Announcing The Winners of the First Annual Classic Monster’s Awards!


When I started Monsters After Midnight six years ago. I never realized how much fun it would be and where it would be today.  I’m proud of the Monsters After Midnight blog, which has become more of an online museum dedicated to classic horror and classic monsters. But no success happens without the help and support of other people. And that’s what Monsters After Midnight is about. We are about the collaborative arts. Many people have openly shared their thoughts, artwork, writing and podcasts with us, and we are deeply appreciative of their work. It’s with that spirit in mind that we proudly announce the first annual Classic Monster’s Award.

We decided to pick three winners this year. They come from three main categories of the arts in our genre. Those categories being;  Writing, artwork and multimedia podcasts. The main criteria that we decided upon, was that our nominees be independent creators of their work. People who create out of love and passion for their art and genre. So here are the very first winners;


Writer; Gary Castleberry


When we put out the first issues of Monsters After Midnight in magazine form. I met Gary on facebook.  He gave great moral support to our early projects. Gary was a monster kid at heart, a writer and a musician. Sadly, Gary passed away in 2015. But he was an awesome guy and we think about him often. The following is from his obituary;

Gary Castleberry, age 64, of Flower Mound, passed away Monday, February 16, 2015, in Lewisville. He was born October 2, 1950 in Denton County to Cecil Ford Castleberry and Thelma Josephine Pierce Castleberry. Gary married Lisa Waters on June 7, 1980 in Lewisville.
He is survived by his wife, Lisa; children, Carrie & Jeff Halcomb, Michael Castleberry, Tim Castleberry, Wendy & Bob Madrulli, and DelRonda & Richard Boyd; grandchildren, Nathaniel, Dylan, Cori, Hannah, Andrew, Maizy, and Grace and mother-in-law, LaJuan Duncan.
In spite of his illness, Gary found a creative outlet pursuing his childhood passion as a Monster Kid; doing model kits, sculpting, and writing for Living Dead Magazine. The internet afforded him the opportunity to meet so many amazing, wonderful, and new friends as well as keeping up with family and our far away folks.
Gary was a lover of life, his family, and friends. He had a lifelong affair with music. His last band, the Moondogs, was nominated for five Grammy awards. Although none of the nominations were received, losing out to people like Paul McCartney and Tom Petty was one of the Moondogs’ and Gary’s greatest accomplishments.
This wonderful man found a genuine passion in working with special needs students in Southlake Carroll until he was forced to retire due to his illness. He had forged some very endearing friendships. Gary even taught a self defense class for his students.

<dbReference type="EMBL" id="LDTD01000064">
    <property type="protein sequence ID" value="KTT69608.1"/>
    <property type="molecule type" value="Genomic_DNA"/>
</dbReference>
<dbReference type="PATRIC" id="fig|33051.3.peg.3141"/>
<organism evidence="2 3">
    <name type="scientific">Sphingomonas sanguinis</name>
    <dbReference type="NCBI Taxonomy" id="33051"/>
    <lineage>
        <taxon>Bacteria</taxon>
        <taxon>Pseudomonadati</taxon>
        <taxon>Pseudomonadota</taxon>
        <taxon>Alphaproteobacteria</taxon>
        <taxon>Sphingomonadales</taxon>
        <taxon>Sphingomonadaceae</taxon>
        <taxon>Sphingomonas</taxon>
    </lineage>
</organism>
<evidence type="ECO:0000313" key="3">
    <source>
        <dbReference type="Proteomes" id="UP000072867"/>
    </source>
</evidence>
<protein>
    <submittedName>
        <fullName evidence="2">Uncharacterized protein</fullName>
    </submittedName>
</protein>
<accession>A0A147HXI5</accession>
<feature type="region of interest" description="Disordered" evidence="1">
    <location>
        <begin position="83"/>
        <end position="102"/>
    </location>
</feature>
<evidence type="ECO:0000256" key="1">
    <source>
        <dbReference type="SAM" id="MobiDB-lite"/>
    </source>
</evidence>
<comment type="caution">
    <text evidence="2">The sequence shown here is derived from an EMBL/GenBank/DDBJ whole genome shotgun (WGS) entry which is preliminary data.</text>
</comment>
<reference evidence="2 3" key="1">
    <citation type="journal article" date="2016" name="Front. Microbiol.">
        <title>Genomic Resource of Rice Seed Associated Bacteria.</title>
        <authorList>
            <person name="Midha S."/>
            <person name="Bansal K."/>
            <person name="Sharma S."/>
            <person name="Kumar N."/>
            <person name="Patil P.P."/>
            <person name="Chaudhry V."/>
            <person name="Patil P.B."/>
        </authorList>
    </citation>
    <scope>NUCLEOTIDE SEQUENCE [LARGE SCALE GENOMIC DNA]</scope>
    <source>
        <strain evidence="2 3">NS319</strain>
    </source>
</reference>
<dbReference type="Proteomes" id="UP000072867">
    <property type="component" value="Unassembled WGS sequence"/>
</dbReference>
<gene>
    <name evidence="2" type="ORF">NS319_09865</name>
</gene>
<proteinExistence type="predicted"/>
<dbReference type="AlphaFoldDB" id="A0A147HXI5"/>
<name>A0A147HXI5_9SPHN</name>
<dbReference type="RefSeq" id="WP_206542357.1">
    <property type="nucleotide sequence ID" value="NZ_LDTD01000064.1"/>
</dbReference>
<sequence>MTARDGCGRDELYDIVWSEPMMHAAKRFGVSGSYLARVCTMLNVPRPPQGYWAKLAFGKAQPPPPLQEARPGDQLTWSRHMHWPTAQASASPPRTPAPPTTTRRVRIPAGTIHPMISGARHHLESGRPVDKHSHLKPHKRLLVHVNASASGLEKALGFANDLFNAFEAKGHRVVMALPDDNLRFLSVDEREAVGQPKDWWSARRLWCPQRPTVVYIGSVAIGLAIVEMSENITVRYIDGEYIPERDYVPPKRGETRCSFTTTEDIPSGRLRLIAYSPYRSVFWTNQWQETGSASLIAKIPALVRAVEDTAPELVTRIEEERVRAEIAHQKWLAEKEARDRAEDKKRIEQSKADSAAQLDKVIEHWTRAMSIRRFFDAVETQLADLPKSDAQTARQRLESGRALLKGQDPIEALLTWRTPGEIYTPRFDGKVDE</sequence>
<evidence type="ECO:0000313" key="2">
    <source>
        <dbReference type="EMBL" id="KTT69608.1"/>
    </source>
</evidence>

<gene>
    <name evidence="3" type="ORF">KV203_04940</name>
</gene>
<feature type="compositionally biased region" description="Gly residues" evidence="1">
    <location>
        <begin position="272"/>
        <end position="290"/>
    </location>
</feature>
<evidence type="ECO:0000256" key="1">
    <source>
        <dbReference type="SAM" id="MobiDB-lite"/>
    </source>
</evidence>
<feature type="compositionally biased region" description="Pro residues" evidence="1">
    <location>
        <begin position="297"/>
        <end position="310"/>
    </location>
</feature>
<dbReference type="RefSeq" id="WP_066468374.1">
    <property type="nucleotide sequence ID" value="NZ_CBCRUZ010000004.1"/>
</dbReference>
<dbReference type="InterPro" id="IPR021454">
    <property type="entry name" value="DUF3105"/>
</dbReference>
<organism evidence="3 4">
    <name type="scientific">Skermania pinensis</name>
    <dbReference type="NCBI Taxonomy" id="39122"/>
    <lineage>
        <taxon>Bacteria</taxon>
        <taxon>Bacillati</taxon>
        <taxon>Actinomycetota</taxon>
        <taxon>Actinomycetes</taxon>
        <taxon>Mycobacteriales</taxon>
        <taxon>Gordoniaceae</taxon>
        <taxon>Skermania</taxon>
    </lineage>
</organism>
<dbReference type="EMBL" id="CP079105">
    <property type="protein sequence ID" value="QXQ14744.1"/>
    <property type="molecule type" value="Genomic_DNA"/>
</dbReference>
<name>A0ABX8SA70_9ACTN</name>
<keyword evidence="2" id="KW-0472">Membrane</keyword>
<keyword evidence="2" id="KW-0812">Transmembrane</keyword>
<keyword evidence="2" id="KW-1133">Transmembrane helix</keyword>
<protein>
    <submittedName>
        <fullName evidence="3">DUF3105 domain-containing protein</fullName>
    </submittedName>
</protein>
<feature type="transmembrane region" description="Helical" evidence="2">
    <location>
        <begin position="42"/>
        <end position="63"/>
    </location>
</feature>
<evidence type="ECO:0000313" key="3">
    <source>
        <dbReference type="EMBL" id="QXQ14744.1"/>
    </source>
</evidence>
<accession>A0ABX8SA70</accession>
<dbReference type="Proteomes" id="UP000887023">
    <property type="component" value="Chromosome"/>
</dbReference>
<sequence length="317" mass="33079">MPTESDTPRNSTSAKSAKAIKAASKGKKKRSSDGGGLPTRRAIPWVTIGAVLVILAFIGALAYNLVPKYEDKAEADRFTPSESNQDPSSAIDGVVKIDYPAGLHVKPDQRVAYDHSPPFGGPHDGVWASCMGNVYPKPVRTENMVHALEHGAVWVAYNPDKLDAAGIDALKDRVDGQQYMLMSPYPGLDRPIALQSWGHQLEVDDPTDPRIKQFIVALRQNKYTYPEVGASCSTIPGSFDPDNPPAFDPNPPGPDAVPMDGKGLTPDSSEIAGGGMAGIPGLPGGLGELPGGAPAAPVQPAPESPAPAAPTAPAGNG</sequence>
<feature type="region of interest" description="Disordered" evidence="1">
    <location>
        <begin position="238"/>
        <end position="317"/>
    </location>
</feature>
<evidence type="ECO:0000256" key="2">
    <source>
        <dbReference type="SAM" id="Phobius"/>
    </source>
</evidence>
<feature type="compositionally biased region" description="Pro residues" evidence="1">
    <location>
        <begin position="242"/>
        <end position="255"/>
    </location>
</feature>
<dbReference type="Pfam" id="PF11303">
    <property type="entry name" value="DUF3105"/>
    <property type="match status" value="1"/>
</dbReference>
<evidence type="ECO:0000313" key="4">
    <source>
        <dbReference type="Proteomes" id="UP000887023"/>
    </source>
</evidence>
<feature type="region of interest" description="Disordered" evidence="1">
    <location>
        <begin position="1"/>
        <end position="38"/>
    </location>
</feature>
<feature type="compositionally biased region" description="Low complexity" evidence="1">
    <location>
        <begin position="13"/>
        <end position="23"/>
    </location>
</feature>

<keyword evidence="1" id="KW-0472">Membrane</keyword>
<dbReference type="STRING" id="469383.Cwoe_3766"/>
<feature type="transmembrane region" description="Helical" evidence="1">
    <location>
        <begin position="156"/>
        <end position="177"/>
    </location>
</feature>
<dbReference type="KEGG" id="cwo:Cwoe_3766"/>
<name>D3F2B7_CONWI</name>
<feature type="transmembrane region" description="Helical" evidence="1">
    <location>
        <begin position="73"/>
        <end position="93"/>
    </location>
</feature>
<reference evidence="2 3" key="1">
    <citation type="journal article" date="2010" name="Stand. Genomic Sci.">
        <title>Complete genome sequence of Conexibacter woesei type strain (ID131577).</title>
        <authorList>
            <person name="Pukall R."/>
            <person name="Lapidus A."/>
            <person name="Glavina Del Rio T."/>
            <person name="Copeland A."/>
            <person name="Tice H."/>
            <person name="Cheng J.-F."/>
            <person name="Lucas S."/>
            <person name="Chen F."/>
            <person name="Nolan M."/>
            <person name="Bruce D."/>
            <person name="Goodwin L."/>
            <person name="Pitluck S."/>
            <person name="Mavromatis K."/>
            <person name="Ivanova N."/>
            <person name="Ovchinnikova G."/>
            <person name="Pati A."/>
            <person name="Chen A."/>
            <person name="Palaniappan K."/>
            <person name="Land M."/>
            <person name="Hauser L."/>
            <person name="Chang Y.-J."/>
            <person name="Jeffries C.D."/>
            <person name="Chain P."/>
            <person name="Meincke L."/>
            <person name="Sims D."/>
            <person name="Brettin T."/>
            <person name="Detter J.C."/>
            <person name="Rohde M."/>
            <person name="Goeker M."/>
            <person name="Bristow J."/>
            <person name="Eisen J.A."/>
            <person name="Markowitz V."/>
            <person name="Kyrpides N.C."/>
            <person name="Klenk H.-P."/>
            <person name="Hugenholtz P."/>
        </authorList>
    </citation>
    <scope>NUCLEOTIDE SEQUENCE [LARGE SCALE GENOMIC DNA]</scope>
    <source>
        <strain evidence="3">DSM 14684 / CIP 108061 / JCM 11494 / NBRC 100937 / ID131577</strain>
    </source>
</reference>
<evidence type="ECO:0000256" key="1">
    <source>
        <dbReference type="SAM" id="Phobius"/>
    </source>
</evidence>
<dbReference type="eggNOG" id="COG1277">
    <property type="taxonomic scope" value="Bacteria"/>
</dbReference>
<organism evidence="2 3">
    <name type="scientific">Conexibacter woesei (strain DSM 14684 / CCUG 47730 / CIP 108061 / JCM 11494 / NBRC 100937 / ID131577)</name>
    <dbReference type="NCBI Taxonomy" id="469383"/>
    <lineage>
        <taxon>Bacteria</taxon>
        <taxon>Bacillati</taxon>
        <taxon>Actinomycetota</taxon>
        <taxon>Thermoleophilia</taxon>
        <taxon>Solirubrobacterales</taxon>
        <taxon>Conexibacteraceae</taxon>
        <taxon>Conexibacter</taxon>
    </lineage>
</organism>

We are most humbled by such a generous outpouring of love and kindnesses. He did much to inspire and encourage others. Love conquers all. We are comforted by so many cherished memories and knowing he is in Heaven, with many loved ones.

Artist; Paul Spatola


Paul has been a tireless supporter of Monsters After Midnight. His creativity and passion for the characters of classic horror are truly special. He has shared his art with us freely, and his wonderful drawings appeared many times in our hard copy magazines and here online. His artwork has also found its way to the descendants of Lon Chaney Sr. and Lon Chaney Jr.  Paul was kind enough to grant Monsters After Midnight an interview We are proud to have Paul’s ongoing support. Our magazines and this blog would not be the same without Paul.

Podcaster; William Mize


William Mize produces an awesome podcast called “Bill Watches Movies“. His style is considerably different than other podcasts. His delivery of the subject matter, being B-Horror and sci-fi is very nostalgic and done in a melodic style of 1940’s narration. Bill Watches Movies and presents detailed cinema graphic descriptions of each movie that he reviews, which transports the listener into a realm of a three dimensional world. A world that he creates in the listeners mind by use of voice inflection, matching background music and sound effects. His award winning style is comparable to the best narrators of classic horror and sci-fi of history.

I’m proud to know and to have the support of these great artists of the classic horror genre!


-Editor Gene Stevens

– Chief content Editor Vicki Stevens


Letter to The Editor from Tom Vernard

Dear Monsters After Midnight,

My. question is ;  Why is it in all the old black-and-white monster movies, they always blamed radiation for making things giant? And how come they didn’t know the science of radiation back then that that kind of thing could never ever happen?  Cuz if it would everything would be giant and we’d be living in the land of giants? ? ?